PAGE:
By Ajay Kaul
Today, most organizations rely heavily on IT operations, whether they realize it or not. Arguably comparable to the body’s respiratory system, IT is necessary for survival but given scant attention on a day-to-day basis. Development, on the other hand, is also an important aspect of a business’s ability to thrive, particularly when it results in new technology that provides valuable products and services to customers and a high ROI for the organization.
If IT operations represent the respiratory system, then consider development the fresh air that continually attempts to breathe new life into its old methodologies. At best, when the two work together, outdated and obsolete systems transform into groundbreaking and innovative new applications (apps); at worst, they reach a choking point—when too much fresh air is forced into the lungs—causing promising new systems to collapse and potential profits to evaporate.
According to Gene Kim, researcher, entrepreneur, and co-author of The Phoenix Project: A Novel About IT, DevOps, and Helping Your Business Win, global IT spending in 2010 was approximately $10 trillion. Of the new IT projects enterprises attempted to develop, a whopping 70 percent failed. “Nearly 50 percent of IT work is unplanned work or rework,” says Kim. “If we conservatively estimate that 20 percent of IT work is wasted, that’s $2 trillion of value each year that we’re letting slip through our fingers.”
It’s no secret that development and operations don’t always see eye to eye. After all, these two vital departments have been encouraged to remain separated and compartmentalized, rarely meeting face to face. Because of this great divide, enterprises tend to fall short in achieving goals. To increase speed of product-to-market delivery while maintaining stability and agility, organizations realize the need for an intermediary to bridge this gap, along with heart and soul from inspired leadership.
A Culture Phenomenon
In today’s market, businesses are obliged to deliver new apps—from reliable and stable information storage systems to systems of customer engagement—that are easy to use, high performing, and able to rapidly adjust to address ever-changing customer demands. With significant changes in the types of apps employed and the potential billions of dollars at stake, many traditional technology companies and an increasing number of start-ups are considering the enormous benefits of DevOps—the deliberate collaboration between disparate, yet equally important departments working together to achieve cost-effective and streamlined approaches to developing and delivering software that takes advantage of market opportunities quickly, while reducing time to customer feedback.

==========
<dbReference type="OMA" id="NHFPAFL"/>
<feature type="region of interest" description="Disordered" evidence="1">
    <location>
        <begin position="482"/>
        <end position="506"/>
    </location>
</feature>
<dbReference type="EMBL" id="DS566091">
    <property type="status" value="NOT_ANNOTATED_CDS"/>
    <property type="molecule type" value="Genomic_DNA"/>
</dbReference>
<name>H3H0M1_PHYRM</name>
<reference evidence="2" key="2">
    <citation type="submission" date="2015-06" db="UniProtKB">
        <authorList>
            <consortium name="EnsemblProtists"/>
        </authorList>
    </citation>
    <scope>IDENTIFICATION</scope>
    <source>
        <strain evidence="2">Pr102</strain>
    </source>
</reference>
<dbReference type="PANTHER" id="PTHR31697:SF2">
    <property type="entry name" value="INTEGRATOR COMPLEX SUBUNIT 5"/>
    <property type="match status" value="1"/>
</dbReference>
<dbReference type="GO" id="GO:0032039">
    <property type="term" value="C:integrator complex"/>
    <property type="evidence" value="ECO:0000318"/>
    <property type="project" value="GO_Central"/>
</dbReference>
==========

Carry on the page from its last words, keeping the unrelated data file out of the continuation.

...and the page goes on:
Challenging traditional stability-focused development methodology, DevOps attempts to bring forth new apps faster, without compromising on performance, and is employed by enterprises seeking to create innovative apps and services that address a myriad of business challenges, both internal and external. Success of new software solutions and systems not only depends on development and delivery—critical areas where organizations often fall short due to lack of collaboration and sharing—but also strong leadership from CIOs who must recognize that at its core, DevOps is more of a culture phenomenon than a technology.
When CIOs take the lead in adopting DevOps as a business capability, they not only provide the necessary tools for facilitating efficient planning, predictability, release, and success of new systems, but also the appropriate environment. A survey conducted by 451 Research of 200 qualified DevOps practitioners uncovered that business and technology are more closely aligned than ever before, as they are both impacting the demand to reduce release cycles.
Isolated roles, skills, and responsibilities mean that little feedback is available to improve a product. Leaders must break down these silos for proper DevOps deployment—meaning shorter cycles and greater feedback.
Successful CIOs understand that DevOps is about people, processes, tools, and technology and involves working simultaneously on multiple heterogeneous platforms. Based on automation and motivated by technology trends, such as cloud computing, mobile apps, and social media, CIOs can build DevOps competency within the organization by intimately connecting fragmented departments and selecting appropriate tools for primary operations, such as automated testing, build-release integration, configuration, network and server-performance monitoring, and deployment.